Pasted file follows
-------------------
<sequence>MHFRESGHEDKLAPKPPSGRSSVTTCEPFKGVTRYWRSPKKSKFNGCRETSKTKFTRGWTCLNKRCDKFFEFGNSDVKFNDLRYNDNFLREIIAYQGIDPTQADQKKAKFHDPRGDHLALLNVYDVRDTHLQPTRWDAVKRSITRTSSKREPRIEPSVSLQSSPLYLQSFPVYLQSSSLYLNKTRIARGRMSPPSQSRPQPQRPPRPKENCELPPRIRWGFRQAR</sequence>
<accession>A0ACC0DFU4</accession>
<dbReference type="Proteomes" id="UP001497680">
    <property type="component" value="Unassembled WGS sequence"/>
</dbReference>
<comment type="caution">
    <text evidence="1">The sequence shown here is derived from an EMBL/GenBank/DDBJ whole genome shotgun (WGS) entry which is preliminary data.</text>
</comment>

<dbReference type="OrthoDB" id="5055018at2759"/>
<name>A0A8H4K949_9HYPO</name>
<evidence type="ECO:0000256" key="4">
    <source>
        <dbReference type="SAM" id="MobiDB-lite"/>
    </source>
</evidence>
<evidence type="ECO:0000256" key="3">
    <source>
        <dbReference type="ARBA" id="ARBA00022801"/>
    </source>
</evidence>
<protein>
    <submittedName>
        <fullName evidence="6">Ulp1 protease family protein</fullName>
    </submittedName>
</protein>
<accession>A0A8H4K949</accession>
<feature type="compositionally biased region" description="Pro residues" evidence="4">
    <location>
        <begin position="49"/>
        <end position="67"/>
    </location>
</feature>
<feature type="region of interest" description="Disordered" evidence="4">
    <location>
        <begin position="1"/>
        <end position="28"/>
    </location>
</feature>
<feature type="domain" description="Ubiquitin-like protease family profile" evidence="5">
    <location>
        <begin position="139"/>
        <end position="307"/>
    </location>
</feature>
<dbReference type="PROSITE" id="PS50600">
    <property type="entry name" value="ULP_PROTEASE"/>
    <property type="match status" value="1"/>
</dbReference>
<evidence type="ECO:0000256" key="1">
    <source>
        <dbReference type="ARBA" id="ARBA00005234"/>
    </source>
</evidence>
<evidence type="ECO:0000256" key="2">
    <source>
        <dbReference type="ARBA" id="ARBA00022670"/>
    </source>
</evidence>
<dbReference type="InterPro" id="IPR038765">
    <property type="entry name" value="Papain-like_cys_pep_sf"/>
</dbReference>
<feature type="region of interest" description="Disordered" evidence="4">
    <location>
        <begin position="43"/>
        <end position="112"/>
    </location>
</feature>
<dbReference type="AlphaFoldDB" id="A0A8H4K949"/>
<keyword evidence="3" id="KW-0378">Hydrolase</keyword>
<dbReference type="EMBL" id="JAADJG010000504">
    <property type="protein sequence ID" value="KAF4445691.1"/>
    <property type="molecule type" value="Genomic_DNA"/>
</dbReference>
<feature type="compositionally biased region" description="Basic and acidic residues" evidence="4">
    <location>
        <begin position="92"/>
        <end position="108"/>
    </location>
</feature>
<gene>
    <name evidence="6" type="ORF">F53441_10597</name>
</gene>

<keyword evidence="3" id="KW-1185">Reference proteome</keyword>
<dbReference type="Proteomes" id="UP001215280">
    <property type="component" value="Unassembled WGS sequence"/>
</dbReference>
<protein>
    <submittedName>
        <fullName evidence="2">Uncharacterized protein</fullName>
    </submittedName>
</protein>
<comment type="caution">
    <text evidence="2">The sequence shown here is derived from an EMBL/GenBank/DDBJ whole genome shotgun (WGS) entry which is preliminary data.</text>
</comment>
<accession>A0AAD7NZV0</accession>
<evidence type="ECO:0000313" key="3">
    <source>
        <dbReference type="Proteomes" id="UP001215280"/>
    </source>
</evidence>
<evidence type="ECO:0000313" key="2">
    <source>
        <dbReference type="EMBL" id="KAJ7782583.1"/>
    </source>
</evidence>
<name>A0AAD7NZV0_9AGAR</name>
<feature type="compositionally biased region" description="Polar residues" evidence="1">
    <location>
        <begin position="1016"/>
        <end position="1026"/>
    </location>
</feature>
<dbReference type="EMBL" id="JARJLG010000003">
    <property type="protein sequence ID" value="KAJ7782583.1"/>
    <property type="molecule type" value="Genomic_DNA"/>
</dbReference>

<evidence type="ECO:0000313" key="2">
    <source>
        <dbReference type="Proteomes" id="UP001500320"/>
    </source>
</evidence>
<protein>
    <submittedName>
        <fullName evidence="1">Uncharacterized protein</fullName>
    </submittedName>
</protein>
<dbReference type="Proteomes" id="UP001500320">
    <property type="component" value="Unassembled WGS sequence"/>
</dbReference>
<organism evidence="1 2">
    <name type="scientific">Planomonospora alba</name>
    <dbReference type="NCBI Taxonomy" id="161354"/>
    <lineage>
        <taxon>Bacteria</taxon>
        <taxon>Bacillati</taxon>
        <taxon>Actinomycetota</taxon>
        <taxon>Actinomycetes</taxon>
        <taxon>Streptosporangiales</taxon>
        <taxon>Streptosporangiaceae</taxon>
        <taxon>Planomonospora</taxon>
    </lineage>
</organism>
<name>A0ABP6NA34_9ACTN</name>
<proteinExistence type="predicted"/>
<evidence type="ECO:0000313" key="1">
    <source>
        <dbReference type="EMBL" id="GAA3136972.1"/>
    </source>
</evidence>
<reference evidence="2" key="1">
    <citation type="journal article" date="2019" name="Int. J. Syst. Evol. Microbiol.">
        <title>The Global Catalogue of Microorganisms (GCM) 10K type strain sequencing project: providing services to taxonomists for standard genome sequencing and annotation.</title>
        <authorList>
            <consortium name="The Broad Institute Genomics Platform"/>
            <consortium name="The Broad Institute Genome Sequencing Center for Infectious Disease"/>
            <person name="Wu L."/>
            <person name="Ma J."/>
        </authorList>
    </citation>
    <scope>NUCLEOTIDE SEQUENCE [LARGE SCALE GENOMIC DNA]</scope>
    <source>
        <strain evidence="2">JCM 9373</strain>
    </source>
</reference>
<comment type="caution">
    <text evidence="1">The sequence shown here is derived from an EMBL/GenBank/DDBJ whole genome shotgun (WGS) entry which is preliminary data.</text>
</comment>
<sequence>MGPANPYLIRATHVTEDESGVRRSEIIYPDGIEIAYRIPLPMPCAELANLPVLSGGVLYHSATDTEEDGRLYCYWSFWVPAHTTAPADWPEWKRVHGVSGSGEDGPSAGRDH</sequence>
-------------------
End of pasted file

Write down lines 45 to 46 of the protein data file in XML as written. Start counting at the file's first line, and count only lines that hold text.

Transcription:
<dbReference type="PROSITE" id="PS50600">
    <property type="entry name" value="ULP_PROTEASE"/>